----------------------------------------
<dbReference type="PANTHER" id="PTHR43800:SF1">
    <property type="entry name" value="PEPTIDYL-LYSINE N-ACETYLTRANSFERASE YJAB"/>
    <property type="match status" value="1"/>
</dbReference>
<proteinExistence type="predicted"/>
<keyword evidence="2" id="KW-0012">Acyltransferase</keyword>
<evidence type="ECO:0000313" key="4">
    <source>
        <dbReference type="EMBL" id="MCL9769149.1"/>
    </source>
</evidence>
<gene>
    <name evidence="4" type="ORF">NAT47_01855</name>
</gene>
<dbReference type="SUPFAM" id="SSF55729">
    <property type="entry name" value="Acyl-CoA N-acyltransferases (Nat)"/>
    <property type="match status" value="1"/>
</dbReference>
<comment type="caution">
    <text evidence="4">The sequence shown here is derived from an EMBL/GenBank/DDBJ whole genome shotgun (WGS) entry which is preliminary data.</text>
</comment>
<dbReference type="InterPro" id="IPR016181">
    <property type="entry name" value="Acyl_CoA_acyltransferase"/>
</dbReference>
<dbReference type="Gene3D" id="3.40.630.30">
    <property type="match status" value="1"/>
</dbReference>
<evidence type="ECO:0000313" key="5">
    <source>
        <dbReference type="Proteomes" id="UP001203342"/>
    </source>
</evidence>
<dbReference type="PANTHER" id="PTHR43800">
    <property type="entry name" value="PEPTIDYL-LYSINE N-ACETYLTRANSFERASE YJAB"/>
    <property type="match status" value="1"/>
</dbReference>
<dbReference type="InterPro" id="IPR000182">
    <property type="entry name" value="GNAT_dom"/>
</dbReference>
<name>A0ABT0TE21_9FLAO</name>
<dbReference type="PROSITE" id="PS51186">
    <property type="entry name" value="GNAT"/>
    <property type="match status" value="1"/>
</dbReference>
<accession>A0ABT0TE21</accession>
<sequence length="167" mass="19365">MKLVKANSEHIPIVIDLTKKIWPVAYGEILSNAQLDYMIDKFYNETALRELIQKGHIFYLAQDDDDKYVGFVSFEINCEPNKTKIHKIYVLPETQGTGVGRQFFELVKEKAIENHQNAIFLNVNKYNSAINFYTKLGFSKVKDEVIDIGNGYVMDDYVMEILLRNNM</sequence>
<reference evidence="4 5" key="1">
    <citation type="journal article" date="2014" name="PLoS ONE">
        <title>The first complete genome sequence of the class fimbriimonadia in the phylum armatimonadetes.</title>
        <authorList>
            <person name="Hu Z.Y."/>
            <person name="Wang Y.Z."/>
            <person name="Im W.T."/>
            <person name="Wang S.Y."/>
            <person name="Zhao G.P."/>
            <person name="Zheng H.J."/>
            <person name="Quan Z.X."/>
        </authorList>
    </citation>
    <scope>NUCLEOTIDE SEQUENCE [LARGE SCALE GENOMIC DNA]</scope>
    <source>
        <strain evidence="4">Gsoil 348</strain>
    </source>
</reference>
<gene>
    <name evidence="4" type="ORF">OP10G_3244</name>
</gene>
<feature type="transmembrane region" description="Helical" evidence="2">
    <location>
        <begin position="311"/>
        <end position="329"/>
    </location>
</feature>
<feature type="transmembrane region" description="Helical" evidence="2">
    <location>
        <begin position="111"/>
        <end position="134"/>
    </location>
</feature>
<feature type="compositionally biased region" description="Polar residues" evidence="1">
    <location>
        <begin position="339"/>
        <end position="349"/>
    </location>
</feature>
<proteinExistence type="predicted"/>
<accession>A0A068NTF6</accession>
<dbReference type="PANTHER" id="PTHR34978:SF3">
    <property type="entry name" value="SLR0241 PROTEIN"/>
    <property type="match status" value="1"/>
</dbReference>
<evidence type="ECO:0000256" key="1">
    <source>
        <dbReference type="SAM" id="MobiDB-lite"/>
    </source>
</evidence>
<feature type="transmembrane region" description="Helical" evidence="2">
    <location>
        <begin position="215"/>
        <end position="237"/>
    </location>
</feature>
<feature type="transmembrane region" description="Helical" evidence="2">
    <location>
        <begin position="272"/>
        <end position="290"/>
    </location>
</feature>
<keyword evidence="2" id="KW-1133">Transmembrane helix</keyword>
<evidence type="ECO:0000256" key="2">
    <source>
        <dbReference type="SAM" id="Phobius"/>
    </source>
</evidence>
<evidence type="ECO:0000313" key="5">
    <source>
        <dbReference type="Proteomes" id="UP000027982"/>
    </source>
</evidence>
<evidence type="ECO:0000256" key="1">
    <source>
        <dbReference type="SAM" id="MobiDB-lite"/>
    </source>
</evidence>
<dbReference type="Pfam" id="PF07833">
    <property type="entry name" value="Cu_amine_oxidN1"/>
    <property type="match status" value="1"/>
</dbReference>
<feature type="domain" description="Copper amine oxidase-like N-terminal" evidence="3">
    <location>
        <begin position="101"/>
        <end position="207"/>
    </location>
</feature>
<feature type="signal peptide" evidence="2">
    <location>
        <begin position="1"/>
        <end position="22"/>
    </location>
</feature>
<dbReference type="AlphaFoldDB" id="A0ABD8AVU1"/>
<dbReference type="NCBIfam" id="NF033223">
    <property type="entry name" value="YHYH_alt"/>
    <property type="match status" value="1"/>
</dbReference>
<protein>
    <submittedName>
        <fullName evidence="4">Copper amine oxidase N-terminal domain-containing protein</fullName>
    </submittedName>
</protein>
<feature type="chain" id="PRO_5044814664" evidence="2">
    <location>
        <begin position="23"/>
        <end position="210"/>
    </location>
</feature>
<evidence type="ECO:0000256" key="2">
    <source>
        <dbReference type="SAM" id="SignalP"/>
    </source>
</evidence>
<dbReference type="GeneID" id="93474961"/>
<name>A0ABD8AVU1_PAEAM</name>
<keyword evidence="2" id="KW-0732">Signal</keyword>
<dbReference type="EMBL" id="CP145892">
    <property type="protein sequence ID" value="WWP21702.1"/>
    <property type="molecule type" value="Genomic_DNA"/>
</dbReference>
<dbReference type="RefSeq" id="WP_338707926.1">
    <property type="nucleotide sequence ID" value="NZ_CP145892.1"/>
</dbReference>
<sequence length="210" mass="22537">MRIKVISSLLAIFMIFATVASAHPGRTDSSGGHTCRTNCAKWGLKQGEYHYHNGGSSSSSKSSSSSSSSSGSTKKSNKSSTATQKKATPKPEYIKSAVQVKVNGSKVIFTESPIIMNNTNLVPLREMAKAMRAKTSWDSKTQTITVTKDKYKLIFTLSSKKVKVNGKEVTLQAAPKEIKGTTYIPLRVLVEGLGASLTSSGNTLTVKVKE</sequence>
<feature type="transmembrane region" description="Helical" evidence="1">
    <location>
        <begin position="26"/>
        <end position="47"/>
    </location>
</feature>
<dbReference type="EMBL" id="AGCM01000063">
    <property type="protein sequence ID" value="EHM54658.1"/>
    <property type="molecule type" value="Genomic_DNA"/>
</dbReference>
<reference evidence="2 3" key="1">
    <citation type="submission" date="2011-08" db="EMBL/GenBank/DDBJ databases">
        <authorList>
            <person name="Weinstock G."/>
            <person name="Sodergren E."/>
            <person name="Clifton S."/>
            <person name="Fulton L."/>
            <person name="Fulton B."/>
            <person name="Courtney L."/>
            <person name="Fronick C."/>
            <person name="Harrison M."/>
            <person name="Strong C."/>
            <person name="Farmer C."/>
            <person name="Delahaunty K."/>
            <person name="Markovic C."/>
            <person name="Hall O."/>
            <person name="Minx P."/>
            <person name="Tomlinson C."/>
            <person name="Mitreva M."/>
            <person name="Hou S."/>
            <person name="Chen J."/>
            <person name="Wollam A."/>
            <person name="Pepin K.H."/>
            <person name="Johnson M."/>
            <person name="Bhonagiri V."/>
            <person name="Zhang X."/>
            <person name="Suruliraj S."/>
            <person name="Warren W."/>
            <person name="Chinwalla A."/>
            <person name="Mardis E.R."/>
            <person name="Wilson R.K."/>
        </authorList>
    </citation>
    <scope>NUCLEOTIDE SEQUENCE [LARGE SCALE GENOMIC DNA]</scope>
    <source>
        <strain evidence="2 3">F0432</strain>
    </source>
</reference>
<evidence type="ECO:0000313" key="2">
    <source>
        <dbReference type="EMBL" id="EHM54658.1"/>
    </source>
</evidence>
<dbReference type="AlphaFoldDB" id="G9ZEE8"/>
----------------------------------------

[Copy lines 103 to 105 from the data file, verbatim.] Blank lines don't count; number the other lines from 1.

<feature type="transmembrane region" description="Helical" evidence="2">
    <location>
        <begin position="272"/>